Thursday, June 9, 2011

The fall of our familiar Pyramid yields the same goals made simpler

It’s a top story in the world of nutrition, and yes, I’m joining everyone in blogging about it.  But it’s kind of a big deal.  As of June 2nd, the Food Guide Pyramid, most recently called MyPyramid, has been replaced.  For at least the next five years we have MyPlate.  I have to say, it’s a little strange seeing a plate instead of the familiar pyramid that’s been around, in one form or another, since I was in elementary school.  

The concept is great—to translate the dietary guidelines onto the family’s dinner plates.  The USDA says the MyPlate icon is “intentionally simple;” designed to remind consumers to eat healthfully. I like that it’s now simpler to picture what a healthy meal looks like, in the right proportions, in the form that we see it in front of us. It’s a quick and easy method of meal-planning demonstrating that healthy eating does not have to be overly difficult.  It seems to cross all educational, ethnic and financial boundaries.  But it’s important that we don’t oversimplify.  What types of fruit/fruit products should be on that plate?  What types of meat, vegetables and grains?  And what is the right serving size?  It’s still possible to build a perfectly unhealthy meal using MyPlate.  Say a burger with French fries, fried green beans dipped in salad dressing, ice cream and fruit smothered in syrup…and we all know it could be much worse.

Needless to say, it’s important to further delineate what constitutes a healthy choice for each section of the plate (food group).  The plate must be used, and the USDA agrees, to guide further learning.  The website is a great resource, providing general guidelines for the amount of food to consume from each food group, key concepts, foods to limit and helpful tools for the advanced (and interested) learner. 

But even in this day and age, everyone doesn’t have access to the Internet or use it to its fullest potential.  Everyone may not have the interest, motivation or time to spend navigating the website.  So where will the rest of the population hear the remainder of this information?  Supposedly the unveiling of this new icon is just the beginning; a broader communications initiative is forthcoming.  I just hope it will be enough to compete with the constant badgering of food advertisements through various media outlets.  Otherwise, we’ll be looking for something even simpler in five years.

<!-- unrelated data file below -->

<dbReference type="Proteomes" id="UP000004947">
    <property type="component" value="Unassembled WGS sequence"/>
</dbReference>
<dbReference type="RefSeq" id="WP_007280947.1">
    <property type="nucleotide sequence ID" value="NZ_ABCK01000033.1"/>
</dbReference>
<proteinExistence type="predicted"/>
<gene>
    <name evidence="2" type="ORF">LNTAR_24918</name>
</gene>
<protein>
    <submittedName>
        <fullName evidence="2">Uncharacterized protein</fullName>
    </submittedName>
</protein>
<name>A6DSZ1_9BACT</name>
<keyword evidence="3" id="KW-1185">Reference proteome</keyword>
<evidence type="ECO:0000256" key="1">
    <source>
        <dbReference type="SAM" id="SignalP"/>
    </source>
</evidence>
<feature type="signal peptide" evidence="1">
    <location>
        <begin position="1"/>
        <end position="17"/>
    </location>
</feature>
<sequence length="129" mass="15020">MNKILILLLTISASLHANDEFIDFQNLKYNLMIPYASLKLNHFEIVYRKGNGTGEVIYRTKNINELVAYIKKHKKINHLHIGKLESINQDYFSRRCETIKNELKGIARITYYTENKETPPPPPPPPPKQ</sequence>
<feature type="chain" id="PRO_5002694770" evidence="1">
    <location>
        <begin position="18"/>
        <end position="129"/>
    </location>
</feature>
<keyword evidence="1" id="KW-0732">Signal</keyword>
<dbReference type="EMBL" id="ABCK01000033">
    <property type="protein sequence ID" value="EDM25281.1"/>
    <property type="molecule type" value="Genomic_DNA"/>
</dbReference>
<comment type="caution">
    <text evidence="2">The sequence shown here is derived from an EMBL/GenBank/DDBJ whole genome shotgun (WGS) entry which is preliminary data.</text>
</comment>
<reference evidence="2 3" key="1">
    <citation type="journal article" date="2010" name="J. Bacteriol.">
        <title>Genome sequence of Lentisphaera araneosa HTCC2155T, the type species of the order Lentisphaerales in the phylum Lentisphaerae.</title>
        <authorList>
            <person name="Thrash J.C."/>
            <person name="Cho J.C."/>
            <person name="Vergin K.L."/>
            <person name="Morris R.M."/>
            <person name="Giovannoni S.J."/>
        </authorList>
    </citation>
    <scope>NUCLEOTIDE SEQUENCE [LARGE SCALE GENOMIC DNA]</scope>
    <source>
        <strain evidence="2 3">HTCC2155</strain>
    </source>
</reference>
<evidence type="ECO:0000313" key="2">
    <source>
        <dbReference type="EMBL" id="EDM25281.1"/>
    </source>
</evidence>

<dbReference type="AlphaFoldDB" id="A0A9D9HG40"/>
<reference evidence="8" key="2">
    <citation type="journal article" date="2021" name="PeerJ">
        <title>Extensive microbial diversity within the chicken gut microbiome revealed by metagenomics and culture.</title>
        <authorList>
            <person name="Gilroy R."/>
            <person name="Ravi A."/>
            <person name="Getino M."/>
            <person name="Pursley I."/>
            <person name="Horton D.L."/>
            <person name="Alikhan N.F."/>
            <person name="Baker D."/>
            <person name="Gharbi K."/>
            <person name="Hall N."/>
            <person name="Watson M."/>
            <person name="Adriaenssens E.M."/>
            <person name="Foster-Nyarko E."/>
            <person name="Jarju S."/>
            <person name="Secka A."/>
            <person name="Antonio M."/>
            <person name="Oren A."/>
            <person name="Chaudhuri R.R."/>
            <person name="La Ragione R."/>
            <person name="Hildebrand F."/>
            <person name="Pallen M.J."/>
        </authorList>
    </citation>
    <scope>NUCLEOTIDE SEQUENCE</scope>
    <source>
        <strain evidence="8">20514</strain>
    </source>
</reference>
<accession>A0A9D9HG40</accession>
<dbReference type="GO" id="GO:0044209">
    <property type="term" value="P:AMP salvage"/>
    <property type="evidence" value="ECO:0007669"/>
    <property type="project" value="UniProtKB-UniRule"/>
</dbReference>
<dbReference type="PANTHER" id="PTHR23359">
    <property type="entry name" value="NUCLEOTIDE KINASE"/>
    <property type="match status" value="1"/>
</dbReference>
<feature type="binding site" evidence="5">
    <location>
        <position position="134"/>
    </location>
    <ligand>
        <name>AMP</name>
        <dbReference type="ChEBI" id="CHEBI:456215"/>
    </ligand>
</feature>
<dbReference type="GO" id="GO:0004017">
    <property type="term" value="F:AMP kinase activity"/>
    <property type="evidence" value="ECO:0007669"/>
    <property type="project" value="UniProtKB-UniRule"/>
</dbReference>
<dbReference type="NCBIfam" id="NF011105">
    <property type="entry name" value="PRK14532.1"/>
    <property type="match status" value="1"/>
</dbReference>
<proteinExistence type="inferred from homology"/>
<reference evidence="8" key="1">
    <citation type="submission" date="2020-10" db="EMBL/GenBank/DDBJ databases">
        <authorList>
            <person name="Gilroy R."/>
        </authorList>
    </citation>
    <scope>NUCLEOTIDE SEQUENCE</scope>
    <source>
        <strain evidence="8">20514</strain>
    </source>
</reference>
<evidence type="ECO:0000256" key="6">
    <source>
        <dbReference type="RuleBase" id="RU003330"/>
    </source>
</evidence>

And why isn’t the fats/oils group pictured? Research tells us that certain fats are good for us because they help control cholesterol.  The dietary guidelines recommend inclusion of plant fats in the diet regularly.  For me, the absence of this group is a throwback to the 90’s, when fat-free was the fad, and is misleading.  This is one of my disappointments in the new Plate.

The term “discretionary calories” has been replaced with “empty calories,” a popular, but effective dieter’s term for calories without much nutritional value.  Some examples of “empty calories” are sweets and sugars.  The message here is to limit these types of foods and choose more that are a complete nutritional package.  Again, simpler, but perhaps more easily understandable.

I guess the running man (the figure that used to take the stairs up the side of the Pyramid) fell off!  I thought it was a fantastic move in 2005 when physical activity was added to the Pyramid.  This was, and is still, a key message!  A healthy lifestyle is about finding a balance between food and activity.  I’m disappointed that he’s gone.

On one hand, it’s definitely wise to try to simplify the goals of healthy eating, since obviously a lot of people don’t get it.  But on the other hand, is it overly simplistic?  Are we lowering our expectations too much?  Are we promoting laziness? Again, how will people be educated about the best foods to fill that plate? 

All in all, it’s a good start.  The MyPlate icon conveys that healthy eating can be simple—and it can.  That’s really what my blog is about!  I do believe we will see a difference in obesity and disease prevalence if everyone starts eating this way. But it’s also important for people to understand the numbers on the nutrition facts label, especially if combating diabetes, high cholesterol or high blood pressure.  We still have to learn more about the types of foods that are healthiest.  For this, nutrition education remains key—and all cannot be cured by the fundamental strategy of MyPlate.  I’m going to continue to root for nutrition education in schools, sponsored nutrition programs for adults, availability of healthy foods at restaurants and exposure of registered dietitians (your partner in making good nutrition and health happen).

Okay…I’m off the soap box.

So give it a shot—try building a meal with MyPlate.  Once you’re familiar with the food groups, it's pretty easy.  It reminds you of what your missing and shows you how to balance your food choices on your plate. 
Here’s MyPlate: 2-3 ounces grilled chicken breast, a medium baked potato topped with light margarine and non-fat, plain Greek yogurt, green beans sautéed in olive oil, steamed carrots, a glass of skim milk and strawberries drizzled with honey.  Easy!  And YUM.  Let me know what you picked by commenting below!  I’d also love to know what you think of MyPlate.

If you have questions about the new guidelines or how to make them fit your lifestyle, please contact me for an individualized appointment or visit my website for more information on my services.